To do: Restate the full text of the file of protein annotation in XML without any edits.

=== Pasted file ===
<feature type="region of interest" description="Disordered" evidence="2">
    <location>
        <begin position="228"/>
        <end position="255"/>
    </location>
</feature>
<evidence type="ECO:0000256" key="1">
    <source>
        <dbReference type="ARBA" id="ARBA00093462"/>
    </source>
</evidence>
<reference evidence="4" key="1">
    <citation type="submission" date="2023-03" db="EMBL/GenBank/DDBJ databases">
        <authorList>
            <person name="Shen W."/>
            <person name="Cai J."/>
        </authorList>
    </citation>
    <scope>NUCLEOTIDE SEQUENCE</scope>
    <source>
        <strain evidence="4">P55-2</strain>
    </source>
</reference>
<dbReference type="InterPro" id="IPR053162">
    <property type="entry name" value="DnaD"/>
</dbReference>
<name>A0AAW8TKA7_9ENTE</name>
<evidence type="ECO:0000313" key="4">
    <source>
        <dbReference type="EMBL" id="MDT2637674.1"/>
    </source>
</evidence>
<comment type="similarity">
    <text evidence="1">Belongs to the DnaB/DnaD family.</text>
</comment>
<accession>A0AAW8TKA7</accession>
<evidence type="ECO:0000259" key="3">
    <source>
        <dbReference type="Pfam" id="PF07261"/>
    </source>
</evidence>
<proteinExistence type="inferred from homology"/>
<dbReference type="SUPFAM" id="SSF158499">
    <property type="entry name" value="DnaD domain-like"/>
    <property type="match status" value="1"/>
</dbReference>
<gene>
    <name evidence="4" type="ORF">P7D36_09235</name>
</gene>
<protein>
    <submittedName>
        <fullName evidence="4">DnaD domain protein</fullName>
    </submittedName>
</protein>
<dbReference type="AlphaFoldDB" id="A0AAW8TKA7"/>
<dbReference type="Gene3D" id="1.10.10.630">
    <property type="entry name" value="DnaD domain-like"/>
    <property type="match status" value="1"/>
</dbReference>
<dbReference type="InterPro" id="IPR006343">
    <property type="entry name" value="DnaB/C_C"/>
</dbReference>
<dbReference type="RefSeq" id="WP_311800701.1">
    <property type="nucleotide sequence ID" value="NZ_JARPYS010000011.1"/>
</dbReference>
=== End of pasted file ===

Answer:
<feature type="region of interest" description="Disordered" evidence="2">
    <location>
        <begin position="228"/>
        <end position="255"/>
    </location>
</feature>
<evidence type="ECO:0000256" key="1">
    <source>
        <dbReference type="ARBA" id="ARBA00093462"/>
    </source>
</evidence>
<reference evidence="4" key="1">
    <citation type="submission" date="2023-03" db="EMBL/GenBank/DDBJ databases">
        <authorList>
            <person name="Shen W."/>
            <person name="Cai J."/>
        </authorList>
    </citation>
    <scope>NUCLEOTIDE SEQUENCE</scope>
    <source>
        <strain evidence="4">P55-2</strain>
    </source>
</reference>
<dbReference type="InterPro" id="IPR053162">
    <property type="entry name" value="DnaD"/>
</dbReference>
<name>A0AAW8TKA7_9ENTE</name>
<evidence type="ECO:0000313" key="4">
    <source>
        <dbReference type="EMBL" id="MDT2637674.1"/>
    </source>
</evidence>
<comment type="similarity">
    <text evidence="1">Belongs to the DnaB/DnaD family.</text>
</comment>
<accession>A0AAW8TKA7</accession>
<evidence type="ECO:0000259" key="3">
    <source>
        <dbReference type="Pfam" id="PF07261"/>
    </source>
</evidence>
<proteinExistence type="inferred from homology"/>
<dbReference type="SUPFAM" id="SSF158499">
    <property type="entry name" value="DnaD domain-like"/>
    <property type="match status" value="1"/>
</dbReference>
<gene>
    <name evidence="4" type="ORF">P7D36_09235</name>
</gene>
<protein>
    <submittedName>
        <fullName evidence="4">DnaD domain protein</fullName>
    </submittedName>
</protein>
<dbReference type="AlphaFoldDB" id="A0AAW8TKA7"/>
<dbReference type="Gene3D" id="1.10.10.630">
    <property type="entry name" value="DnaD domain-like"/>
    <property type="match status" value="1"/>
</dbReference>
<dbReference type="InterPro" id="IPR006343">
    <property type="entry name" value="DnaB/C_C"/>
</dbReference>
<dbReference type="RefSeq" id="WP_311800701.1">
    <property type="nucleotide sequence ID" value="NZ_JARPYS010000011.1"/>
</dbReference>